Measles diagnosed in Marion County individual; people in Portland, Keizer and Salem should be alert to medical history and symptoms

An infectious individual visited locations in Keizer, Salem and Portland before being diagnosed
The Lund Report


January 24, 2013 -- On Jan. 22, 2013, local public health officials were informed that an individual who arrived in Marion County on Jan. 18 was diagnosed with the measles. The individual, who had traveled internationally, started to exhibit symptoms and was diagnosed Wednesday,, Jan. 23, at Doernbecher Children’s Hospital. The individual was infectious since Jan. 18.

Measles is a highly contagious respiratory disease caused by a virus. It is transmitted through the air primarily after a person with measles coughs or sneezes. Despite being contagious, risk of catching the disease is low in large indoor spaces or outdoors. Situations similar to this one have rarely resulted in new local measles cases because more than 95 percent of people living in this region have been vaccinated for the measles and are immune.

Measles, however, is a potentially serious infection that can cause a rash illness with fever in infants and in people who have not been vaccinated nor had the disease before. For that reason, people who may have visited or worked in the following locations at the following times should be alert for symptoms and review their measles vaccination and medical history. These include:

  • Marshalls store at Keizer Station, 6365 Ulali Dr N.E., on Jan. 20 between 2 p.m. and 5 p.m.
  • Target, 6450 Keizer Station Blvd N.E., on Jan. 20 between 3 and 7 p.m.
  • Walgreens, 4380 Commercial St SE in Salem on Jan. 22 between 2:30 to 5 p.m.
  • OHSU Doernbecher Children’s Hospital main lobby and 7th floor clinics on Jan. 23 between 10 a.m. and 1 p.m.

Any person present in these locations on these days and times should be alert to symptoms and call their health care provider if they have any questions.  Symptoms of the measles include:  Fever, cough, runny nose, red eyes followed by a red rash that begins at the head and spreads to the rest of the body.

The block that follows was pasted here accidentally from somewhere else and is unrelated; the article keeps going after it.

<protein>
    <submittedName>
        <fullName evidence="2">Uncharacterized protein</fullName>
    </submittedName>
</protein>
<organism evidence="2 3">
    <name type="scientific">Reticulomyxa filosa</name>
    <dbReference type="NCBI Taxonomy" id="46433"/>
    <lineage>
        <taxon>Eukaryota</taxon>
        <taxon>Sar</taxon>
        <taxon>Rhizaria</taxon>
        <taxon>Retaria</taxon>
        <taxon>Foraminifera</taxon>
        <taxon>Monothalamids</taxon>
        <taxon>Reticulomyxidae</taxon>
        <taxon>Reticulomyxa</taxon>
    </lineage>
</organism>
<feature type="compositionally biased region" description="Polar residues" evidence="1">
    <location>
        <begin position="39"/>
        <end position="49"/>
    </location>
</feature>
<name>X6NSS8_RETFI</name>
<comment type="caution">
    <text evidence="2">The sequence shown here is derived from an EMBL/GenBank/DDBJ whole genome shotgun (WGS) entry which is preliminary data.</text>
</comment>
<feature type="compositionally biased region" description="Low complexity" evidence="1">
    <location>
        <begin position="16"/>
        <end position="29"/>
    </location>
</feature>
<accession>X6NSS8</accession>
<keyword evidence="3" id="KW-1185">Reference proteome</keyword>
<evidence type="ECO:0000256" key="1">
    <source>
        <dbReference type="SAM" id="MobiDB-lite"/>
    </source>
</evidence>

People are considered immune to measles if they have medical evidence of past disease or have received two doses of measles-containing vaccine (MMR vaccine) given at least one month apart.  Also, anyone born before Jan. 1, 1957 is considered immune.

“Measles is a serious disease that has been mostly eliminated from circulation in the United States due to routine childhood vaccination,” says Dr. Karen Landers, Marion County Health Officer. “When we see cases of measles, they are rare and usually occur as a result of exposure outside the country.  Because measles is so contagious, high levels of immunity in the community are needed to prevent its spread”.

People who are at high risk of getting seriously ill include: infants under 12 months old, pregnant women who are not immune from prior vaccination and non-vaccinated individuals with poor functioning immune systems who have never had the measles.

People who are not immune and at risk of getting measles can get measles-containing vaccine from their medical provider or by calling Marion County Health Department at 503 584-4870 for an appointment. Getting vaccinated now may not prevent illness in the current situation, but will prevent measles in the future.  

People are contagious with measles for two days before the rash develops and for up to four days after the rash develops.  Anyone who has been exposed and believes they have symptoms of measles should contact their health care provider or urgent care by telephone to avoid exposing others.

“Immunization is the best protection against measles” says Dr. Landers.  “Now is a very good time to make sure you and your children have been vaccinated against measles.”


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